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PrimarySTEM

What good CPD taught me about teaching STEM

Good professional development can build your confidence and increase children’s enjoyment, says Carla Wallington…

Carla Wallington
by Carla Wallington
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Professional development is important not only to teachers but also their pupils. A study by Wellcome published in January found that pupils enjoyed science much more when the subject leader had undertaken CPD.

Good CPD comes in many forms – from undertaking a Primary Science Quality Mark (PSQM) to a free STEM learning course.

Access to a rich variety of CPD helped me to pinpoint where the attention was needed in my school. Here are my biggest learnings.

Be creative

My PGCE at Oxford Brookes set me up for teaching science with a very hands-on approach. The ‘Thinking Talking Doing Science’ programme, developed by Helen Wilson and Bridget Holligan, aims to get pupils to use their higher-order thinking skills through a range of creative activities.

Start your STEM education journey with an activity like ‘Odd One Out’. You could show the pupils a picture of an igloo, a tree house and a tent, and let them discuss which of the three is the odd one out. They’ll soon realise that everyone has a different opinion and reason for their choice, and that all opinions are valid. This activity also gets them to think about the properties of materials, as well as shape, light, seasons and even habitats.

Spark debate

Encourage pupils to think beyond the realms of topic objectives. Stimulate curiosity, discussion and debate.

Explorify, for example, is a free resource that takes an enquiry-based approach to science. There’s no right or wrong answer – all opinions are valid, which builds everyone’s confidence.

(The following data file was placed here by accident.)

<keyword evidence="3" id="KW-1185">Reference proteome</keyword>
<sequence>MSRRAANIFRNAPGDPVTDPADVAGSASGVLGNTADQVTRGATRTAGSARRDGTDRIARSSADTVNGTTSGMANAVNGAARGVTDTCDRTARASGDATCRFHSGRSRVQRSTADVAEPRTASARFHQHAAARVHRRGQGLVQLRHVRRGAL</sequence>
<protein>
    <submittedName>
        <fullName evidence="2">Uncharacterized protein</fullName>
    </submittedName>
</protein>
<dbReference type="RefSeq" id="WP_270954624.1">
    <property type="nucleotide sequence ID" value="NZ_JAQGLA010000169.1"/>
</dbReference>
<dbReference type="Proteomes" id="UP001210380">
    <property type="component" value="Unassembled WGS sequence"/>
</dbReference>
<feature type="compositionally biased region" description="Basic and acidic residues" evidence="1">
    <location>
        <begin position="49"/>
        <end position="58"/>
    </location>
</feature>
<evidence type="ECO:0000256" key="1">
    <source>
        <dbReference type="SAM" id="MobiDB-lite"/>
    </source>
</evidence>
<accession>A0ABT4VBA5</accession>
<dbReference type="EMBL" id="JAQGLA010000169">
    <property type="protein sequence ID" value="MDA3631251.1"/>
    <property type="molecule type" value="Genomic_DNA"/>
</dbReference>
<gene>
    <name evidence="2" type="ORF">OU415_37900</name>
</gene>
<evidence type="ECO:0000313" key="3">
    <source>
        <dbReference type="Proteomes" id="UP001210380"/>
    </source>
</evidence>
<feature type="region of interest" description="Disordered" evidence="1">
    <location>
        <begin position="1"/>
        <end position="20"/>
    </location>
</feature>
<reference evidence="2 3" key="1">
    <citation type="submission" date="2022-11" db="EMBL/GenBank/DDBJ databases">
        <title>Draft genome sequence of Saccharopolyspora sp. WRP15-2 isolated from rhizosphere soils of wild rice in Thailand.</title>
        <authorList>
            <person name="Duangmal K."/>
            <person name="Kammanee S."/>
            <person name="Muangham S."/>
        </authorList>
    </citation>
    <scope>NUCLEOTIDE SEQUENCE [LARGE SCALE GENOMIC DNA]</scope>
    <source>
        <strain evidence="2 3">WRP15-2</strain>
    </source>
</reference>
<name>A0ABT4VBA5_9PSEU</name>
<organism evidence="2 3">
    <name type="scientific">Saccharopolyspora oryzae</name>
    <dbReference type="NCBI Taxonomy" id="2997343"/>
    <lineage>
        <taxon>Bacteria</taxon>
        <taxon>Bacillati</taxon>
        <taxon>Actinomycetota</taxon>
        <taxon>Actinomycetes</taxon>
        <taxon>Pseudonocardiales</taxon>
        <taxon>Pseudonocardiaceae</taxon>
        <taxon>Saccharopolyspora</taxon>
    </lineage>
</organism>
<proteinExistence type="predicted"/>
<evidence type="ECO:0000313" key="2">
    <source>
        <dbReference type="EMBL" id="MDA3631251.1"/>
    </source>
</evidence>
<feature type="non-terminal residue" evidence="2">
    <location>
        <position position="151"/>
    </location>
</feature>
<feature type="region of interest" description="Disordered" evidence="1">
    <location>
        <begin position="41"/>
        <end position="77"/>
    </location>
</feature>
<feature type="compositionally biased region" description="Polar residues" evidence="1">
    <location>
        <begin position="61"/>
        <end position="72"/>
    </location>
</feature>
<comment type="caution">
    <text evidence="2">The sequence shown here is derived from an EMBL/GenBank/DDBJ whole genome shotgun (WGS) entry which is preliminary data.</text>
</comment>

A ‘What if…’ activity could give the children the scenario that they could only eat chips for a month. The pupils will say what’s good about it (they like chips), as well as what might be bad (chips are very unhealthy).

They will learn about the importance of making an informed decision about something, and everyone contributes.

‘The big question’ is great as a starter activity, or for when there are ten minutes to spare.

I’ll put a question on the board (such as ‘Do you need big seeds to grow big plants?’) and we’ll have a discussion, using related vocabulary.

Often, the children have already developed links about science and the world; an activity like this uncovers those links in a way that builds their confidence.

Present yourself as a scientist

Remember that first impressions count. By doing activities that open up discussions and debate, you are sharing your passions and areas of expertise.

This will elevate you from ‘a teacher who has to teach topics’ to ‘a scientist exploring the wonders of the world with their class’. And if you’re presenting yourself like a scientist, you’re encouraging your pupils to start thinking like scientists, too.

Let them explore

Pupils learn by touching, feeling and observing. Practical work lets you pre-assess their knowledge and gives the children the opportunity to discuss their initial ideas with one another.

This will support their speaking and listening skills (which will make your literacy leader happy!) and will help you to guide the rest of the topic to meet the objectives. Hands-on activities also ensure that everyone is contributing.

During the Y1 topic on everyday materials, lay out a variety of materials for the children to freely explore. This will help you to establish their level of understanding, and you can hone-in on certain topics in greater detail. Set up mini sessions during the topic to address and target the children who need more support.

Play to their strengths

Science is a bespoke, creative and personal subject that is taught most effectively when you’ve identified the individual needs of the class.

If the children are interested in particular areas of science, use these as a catalyst within assemblies or science weeks to spark their interest and curiosity.

Find out what companies and charities operate in the local area – some may provide free resources or workshops.

Don’t worry

Teachers fear being asked a question they might not know the answer to. But don’t be afraid. Being honest and suggesting that you research this question together shows the children you are human and always learning, too.

The main thing is not to panic or worry – everyone will have a different way of teaching and promoting science in their schools. Trust yourself and the vision you have created.


Carla Wallington is science leader at Brookfield Primary school in London. She has been teaching for over five years and is currently taking part in the STEAM project pioneered by Camden. Follow her on Twitter at @carlface.

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